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Becoming Indios: Genealogy, Landscape and Political Subjectivity in the Zaña Valley, Peru, 15th-18th Centuries CE

  • Parker VanValkenburgh
Friday 26 October 2018
Van Steenis
Einsteinweg 2
2333 CC Leiden

In this paper, Parker VanValkenburg explores the legacies of the Spanish forced resettlement of indigenous peoples in colonial Peru (reducción). Drawing on archaeological research at the site of Carrizales in Peru's Zaña valley, he begins by examining the immediate impacts of resettlement on indigenous lifeways. He demonstrates that native peoples rapidly and drastically transformed their food-collection and preparation strategies in the wake of resettlement, sedimenting new relationships with the landscape and with imperial institutions. He then draws on regional archaeological survey and archival research to examine the long-term consequences of reducción in the 17th and 18th centuries, focusing in particular on the unanticipated consequences of environmental and social change.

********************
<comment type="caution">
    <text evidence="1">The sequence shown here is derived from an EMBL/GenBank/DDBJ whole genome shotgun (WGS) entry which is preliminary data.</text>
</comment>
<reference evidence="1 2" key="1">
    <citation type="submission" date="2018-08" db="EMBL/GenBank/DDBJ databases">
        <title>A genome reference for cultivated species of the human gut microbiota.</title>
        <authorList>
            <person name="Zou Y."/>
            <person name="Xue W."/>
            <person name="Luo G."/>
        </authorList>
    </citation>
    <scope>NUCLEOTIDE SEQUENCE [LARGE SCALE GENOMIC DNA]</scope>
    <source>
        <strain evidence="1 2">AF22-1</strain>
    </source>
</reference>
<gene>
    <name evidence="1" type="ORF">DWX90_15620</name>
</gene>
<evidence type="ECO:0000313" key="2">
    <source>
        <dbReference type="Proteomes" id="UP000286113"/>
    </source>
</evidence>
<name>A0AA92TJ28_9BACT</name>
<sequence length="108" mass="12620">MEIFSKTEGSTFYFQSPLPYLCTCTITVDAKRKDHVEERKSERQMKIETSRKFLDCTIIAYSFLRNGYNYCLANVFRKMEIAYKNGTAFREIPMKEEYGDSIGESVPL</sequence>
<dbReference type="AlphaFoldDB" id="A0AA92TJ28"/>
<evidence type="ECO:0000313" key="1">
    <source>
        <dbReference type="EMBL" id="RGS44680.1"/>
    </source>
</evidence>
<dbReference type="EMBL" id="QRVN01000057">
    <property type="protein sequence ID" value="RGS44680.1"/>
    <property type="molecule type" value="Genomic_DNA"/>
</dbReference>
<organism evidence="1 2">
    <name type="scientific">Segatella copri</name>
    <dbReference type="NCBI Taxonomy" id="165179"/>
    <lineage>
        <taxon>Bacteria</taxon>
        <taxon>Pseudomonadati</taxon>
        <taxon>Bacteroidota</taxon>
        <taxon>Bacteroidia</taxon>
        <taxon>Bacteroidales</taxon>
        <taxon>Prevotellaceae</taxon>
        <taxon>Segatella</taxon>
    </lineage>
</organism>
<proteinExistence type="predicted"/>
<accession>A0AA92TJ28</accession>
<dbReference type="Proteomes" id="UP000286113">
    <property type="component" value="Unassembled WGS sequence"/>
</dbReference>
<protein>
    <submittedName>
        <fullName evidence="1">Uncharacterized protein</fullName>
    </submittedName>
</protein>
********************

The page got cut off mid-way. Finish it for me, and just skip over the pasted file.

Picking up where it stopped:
Based on these results, he ultimately suggests that a genealogical approach to landscape – one that traces the winding path of engagement between peoples, environments and political institutions – offers a much richer account of imperial politics than one that focuses only on brief, violent flashes of political encounters.

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